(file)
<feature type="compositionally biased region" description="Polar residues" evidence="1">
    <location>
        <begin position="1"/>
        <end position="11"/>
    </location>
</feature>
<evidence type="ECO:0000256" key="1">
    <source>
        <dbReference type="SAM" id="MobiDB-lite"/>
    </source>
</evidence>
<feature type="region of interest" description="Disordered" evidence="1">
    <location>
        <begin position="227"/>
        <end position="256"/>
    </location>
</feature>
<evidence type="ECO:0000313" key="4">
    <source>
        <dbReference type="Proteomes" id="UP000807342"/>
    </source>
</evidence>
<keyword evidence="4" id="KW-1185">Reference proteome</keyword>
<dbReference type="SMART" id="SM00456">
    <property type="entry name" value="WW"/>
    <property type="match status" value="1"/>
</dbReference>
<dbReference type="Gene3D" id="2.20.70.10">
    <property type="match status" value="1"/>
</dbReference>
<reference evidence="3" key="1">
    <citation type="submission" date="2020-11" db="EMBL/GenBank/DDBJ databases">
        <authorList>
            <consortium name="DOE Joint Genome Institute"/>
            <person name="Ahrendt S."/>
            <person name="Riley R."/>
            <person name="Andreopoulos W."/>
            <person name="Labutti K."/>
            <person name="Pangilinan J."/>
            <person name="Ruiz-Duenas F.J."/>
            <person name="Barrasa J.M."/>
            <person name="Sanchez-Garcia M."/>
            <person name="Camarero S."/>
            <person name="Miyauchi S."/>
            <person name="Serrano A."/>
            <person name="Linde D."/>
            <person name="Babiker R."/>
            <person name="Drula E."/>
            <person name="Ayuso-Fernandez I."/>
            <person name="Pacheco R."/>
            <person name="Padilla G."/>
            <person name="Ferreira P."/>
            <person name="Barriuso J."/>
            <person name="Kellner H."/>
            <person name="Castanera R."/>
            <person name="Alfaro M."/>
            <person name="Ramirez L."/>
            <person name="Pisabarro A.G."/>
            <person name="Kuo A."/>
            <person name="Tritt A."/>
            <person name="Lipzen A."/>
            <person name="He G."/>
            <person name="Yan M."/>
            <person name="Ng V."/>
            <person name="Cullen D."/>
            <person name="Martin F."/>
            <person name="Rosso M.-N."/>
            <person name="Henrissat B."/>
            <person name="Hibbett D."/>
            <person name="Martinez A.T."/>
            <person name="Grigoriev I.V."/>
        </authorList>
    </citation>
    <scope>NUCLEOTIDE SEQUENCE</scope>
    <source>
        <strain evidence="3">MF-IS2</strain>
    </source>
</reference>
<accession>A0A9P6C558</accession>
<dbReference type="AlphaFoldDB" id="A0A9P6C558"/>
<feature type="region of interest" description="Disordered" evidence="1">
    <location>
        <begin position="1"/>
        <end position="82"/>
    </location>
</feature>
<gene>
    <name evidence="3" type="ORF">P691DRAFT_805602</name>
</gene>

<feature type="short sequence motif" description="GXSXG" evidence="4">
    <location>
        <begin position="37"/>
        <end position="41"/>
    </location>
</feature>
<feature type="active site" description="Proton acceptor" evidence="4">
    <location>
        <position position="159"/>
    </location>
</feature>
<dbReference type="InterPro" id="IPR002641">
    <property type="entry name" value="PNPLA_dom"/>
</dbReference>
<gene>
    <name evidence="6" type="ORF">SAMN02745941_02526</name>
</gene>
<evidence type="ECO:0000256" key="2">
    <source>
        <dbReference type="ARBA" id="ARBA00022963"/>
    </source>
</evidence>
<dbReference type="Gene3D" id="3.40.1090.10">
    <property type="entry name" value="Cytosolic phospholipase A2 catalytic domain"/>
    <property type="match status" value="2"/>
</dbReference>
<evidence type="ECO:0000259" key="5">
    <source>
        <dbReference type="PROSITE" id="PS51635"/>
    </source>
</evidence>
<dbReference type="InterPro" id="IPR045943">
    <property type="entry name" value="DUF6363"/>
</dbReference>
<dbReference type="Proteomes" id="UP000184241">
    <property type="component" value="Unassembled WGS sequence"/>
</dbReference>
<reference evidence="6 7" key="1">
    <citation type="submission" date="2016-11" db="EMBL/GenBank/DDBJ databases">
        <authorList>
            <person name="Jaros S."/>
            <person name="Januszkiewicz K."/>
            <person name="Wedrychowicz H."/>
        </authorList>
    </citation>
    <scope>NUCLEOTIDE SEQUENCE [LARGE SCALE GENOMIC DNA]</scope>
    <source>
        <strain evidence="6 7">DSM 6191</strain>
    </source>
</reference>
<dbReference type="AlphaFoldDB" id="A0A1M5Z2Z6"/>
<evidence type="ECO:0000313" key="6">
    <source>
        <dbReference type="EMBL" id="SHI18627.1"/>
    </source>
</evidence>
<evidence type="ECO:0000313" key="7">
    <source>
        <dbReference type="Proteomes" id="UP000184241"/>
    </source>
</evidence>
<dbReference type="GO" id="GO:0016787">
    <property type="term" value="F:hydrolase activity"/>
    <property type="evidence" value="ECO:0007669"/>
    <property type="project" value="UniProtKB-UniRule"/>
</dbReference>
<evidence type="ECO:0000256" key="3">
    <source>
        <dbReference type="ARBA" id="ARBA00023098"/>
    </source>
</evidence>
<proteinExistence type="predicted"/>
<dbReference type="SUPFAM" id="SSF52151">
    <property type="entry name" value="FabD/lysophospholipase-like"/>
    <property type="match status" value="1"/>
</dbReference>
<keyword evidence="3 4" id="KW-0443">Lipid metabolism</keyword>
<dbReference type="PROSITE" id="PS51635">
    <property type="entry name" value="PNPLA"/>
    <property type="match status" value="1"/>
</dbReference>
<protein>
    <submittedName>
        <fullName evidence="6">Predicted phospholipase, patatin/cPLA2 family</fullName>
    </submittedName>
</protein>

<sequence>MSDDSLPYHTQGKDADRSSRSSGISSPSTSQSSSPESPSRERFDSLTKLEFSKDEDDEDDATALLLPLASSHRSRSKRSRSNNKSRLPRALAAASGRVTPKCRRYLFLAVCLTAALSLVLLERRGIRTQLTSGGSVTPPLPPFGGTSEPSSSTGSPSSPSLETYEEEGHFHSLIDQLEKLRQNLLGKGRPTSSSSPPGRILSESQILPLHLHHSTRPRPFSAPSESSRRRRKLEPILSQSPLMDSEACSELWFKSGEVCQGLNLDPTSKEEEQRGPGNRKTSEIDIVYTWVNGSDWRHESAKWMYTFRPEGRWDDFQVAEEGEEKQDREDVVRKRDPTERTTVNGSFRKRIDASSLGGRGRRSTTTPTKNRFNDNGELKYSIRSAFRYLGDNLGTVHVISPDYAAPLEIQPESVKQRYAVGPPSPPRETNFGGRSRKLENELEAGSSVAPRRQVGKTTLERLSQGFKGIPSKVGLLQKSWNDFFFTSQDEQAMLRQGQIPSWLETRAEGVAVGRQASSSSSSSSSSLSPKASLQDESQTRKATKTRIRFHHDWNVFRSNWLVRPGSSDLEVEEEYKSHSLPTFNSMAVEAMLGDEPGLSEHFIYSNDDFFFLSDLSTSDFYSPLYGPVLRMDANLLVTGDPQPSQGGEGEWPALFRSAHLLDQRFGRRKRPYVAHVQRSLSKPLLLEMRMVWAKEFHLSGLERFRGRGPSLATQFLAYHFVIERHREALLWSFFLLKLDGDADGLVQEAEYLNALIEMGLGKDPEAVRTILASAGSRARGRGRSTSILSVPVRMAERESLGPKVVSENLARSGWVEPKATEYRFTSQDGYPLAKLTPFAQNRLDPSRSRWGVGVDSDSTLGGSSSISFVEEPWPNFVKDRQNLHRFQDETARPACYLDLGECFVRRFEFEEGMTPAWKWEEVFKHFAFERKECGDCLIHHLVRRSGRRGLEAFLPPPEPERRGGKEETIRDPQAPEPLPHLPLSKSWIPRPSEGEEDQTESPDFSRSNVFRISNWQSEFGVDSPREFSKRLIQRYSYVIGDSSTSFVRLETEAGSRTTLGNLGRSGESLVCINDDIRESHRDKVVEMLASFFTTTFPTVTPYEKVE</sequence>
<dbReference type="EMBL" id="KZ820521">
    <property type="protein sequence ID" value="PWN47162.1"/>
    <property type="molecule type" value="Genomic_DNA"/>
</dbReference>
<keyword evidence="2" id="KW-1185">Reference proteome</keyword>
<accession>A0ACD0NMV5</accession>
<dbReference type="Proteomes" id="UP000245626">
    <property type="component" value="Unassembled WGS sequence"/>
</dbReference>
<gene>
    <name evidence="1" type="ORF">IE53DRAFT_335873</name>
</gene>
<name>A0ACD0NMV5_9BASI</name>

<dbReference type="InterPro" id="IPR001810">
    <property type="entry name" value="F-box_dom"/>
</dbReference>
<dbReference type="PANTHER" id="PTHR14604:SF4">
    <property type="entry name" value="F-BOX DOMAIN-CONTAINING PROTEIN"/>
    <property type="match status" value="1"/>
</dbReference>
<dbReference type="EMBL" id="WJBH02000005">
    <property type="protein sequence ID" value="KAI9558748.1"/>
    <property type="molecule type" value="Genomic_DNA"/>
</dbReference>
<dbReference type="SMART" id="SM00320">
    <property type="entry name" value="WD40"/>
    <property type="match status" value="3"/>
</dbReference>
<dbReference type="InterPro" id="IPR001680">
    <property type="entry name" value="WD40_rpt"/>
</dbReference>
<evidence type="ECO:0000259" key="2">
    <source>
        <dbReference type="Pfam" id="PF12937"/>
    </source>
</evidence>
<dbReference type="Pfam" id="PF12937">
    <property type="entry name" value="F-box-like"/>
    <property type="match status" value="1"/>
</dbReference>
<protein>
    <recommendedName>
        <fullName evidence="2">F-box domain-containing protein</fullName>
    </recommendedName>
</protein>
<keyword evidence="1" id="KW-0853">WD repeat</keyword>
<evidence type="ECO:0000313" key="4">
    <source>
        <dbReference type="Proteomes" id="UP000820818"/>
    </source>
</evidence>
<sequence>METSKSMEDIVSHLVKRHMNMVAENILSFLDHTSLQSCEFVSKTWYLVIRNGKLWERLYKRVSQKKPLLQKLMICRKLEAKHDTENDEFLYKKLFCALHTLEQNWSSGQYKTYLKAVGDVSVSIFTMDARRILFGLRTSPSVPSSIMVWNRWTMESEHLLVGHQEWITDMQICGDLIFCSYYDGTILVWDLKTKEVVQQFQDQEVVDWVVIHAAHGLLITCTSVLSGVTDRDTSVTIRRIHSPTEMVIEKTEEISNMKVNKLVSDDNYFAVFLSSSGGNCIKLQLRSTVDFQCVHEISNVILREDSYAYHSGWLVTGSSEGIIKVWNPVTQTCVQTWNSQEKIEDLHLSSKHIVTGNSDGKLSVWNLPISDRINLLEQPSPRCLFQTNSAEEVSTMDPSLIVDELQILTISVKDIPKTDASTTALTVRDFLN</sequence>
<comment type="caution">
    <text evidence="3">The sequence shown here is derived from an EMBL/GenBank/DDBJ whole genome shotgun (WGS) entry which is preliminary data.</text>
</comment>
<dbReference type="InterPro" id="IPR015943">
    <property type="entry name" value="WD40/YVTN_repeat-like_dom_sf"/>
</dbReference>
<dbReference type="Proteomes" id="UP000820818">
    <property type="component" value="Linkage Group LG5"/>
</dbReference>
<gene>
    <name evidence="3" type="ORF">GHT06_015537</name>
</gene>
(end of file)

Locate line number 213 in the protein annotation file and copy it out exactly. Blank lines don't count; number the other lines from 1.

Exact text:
<dbReference type="Pfam" id="PF12937">